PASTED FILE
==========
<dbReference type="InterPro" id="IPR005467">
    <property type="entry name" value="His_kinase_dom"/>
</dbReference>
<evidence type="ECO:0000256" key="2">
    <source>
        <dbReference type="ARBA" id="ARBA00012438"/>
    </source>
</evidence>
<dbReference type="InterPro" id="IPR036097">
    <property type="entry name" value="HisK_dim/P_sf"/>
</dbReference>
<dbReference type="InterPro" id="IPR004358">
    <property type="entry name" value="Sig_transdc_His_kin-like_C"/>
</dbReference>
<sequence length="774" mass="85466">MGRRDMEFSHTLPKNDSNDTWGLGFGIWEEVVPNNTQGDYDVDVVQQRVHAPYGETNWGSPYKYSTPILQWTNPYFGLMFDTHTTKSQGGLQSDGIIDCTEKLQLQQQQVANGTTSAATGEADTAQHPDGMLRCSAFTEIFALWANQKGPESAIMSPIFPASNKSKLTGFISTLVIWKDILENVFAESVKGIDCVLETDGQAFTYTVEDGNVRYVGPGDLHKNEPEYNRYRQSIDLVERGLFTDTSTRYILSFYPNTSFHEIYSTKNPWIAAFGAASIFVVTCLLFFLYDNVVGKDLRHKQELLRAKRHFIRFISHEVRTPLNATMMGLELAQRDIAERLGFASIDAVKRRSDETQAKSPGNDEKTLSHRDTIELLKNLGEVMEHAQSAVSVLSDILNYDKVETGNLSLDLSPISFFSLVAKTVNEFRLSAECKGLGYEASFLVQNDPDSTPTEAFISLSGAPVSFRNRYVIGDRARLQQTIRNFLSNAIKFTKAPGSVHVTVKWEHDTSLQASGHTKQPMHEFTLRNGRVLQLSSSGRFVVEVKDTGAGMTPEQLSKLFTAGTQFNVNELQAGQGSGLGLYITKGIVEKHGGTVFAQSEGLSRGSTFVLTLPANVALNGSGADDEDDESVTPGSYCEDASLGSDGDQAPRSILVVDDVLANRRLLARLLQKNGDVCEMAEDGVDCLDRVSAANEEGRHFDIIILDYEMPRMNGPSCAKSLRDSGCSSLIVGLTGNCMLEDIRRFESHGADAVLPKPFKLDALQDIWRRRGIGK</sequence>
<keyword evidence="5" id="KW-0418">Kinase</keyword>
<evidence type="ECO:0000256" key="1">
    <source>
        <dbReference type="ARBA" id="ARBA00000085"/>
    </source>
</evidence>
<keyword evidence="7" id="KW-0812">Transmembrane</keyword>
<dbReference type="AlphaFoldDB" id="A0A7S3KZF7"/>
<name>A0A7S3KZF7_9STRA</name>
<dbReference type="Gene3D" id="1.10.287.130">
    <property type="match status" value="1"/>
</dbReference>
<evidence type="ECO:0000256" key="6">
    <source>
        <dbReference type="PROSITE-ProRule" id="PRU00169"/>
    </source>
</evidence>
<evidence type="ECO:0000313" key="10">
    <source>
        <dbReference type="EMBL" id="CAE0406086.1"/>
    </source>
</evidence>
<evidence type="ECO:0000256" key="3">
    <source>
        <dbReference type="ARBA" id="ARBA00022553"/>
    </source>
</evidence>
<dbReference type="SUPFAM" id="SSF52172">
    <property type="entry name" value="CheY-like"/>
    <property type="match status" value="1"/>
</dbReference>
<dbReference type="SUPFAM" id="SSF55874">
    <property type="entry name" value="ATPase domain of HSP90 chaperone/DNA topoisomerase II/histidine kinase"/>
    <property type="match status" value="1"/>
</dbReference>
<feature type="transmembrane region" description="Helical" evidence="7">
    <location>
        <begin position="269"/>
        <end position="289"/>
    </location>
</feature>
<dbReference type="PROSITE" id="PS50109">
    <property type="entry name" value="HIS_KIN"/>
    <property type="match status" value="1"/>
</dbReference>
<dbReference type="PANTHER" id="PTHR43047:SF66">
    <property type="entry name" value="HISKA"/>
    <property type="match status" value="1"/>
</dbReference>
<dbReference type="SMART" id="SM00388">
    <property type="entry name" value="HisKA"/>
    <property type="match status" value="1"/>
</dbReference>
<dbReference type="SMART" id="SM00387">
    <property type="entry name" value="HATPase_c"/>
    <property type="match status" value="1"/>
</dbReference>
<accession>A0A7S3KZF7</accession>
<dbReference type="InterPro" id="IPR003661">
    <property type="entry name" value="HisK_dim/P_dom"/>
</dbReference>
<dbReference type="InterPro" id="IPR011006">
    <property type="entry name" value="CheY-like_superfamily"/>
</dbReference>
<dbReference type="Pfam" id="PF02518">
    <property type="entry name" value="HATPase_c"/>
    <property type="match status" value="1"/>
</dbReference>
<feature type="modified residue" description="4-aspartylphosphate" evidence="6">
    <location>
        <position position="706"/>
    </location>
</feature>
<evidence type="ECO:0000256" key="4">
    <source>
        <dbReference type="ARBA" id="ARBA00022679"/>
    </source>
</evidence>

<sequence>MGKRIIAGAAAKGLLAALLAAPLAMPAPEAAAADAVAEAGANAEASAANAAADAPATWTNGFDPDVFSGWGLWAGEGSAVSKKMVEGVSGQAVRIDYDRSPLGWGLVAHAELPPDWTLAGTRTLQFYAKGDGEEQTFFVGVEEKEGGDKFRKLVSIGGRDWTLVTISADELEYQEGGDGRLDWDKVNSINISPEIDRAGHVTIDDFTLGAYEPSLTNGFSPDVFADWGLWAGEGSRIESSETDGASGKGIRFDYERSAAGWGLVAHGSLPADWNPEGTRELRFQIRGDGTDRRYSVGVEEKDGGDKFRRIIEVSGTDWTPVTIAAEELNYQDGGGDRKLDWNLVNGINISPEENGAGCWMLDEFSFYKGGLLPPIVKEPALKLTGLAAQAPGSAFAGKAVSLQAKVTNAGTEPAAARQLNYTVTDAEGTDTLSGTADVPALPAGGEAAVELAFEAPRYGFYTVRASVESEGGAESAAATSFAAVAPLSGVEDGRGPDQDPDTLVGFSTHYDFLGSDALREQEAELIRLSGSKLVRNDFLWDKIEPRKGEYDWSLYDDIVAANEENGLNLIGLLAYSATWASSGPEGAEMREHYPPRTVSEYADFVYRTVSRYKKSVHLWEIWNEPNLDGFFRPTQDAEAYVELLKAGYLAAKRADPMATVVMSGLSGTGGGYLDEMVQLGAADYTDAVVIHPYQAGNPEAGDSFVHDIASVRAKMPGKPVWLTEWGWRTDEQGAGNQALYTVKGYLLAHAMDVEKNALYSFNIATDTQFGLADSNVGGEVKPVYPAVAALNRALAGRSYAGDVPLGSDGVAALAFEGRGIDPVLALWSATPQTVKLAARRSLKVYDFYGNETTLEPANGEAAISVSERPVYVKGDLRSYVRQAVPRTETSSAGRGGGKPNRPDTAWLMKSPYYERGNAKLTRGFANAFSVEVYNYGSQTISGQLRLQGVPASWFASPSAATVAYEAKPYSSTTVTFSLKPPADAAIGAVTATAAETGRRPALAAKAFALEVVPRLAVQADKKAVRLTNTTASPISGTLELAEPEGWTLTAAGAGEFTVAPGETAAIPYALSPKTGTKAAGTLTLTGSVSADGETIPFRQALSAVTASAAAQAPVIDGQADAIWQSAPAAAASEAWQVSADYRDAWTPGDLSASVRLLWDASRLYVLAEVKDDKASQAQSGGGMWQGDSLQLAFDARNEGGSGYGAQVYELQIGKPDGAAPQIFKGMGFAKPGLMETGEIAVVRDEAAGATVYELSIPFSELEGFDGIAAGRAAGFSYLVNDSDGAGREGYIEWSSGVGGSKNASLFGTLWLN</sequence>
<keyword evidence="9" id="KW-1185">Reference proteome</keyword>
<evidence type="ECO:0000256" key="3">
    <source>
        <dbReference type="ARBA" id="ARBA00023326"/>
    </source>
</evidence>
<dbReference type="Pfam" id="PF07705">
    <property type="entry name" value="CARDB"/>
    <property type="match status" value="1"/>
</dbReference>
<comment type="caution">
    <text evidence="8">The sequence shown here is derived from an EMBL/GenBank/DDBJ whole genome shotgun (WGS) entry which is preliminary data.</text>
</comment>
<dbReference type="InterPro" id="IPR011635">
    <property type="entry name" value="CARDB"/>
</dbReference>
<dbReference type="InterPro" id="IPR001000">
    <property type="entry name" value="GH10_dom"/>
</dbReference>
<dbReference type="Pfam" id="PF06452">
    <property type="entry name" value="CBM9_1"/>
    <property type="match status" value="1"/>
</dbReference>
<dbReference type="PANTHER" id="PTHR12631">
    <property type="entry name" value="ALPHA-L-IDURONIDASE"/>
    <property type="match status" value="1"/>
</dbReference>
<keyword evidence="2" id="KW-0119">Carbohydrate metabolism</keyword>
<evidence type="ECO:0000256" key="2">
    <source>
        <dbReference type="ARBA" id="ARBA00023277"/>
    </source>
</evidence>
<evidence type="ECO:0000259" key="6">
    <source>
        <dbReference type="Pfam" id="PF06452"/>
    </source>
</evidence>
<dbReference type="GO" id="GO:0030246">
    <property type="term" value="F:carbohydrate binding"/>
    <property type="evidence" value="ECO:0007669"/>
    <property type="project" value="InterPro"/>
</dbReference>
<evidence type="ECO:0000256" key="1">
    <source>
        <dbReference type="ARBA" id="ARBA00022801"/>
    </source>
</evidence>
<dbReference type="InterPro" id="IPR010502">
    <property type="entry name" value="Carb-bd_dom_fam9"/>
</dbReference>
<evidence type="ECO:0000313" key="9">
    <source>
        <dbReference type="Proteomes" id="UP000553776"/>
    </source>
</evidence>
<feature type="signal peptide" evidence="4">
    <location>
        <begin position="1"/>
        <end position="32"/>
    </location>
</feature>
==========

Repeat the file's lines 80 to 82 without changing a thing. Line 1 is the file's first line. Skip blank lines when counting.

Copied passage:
<dbReference type="Pfam" id="PF02518">
    <property type="entry name" value="HATPase_c"/>
    <property type="match status" value="1"/>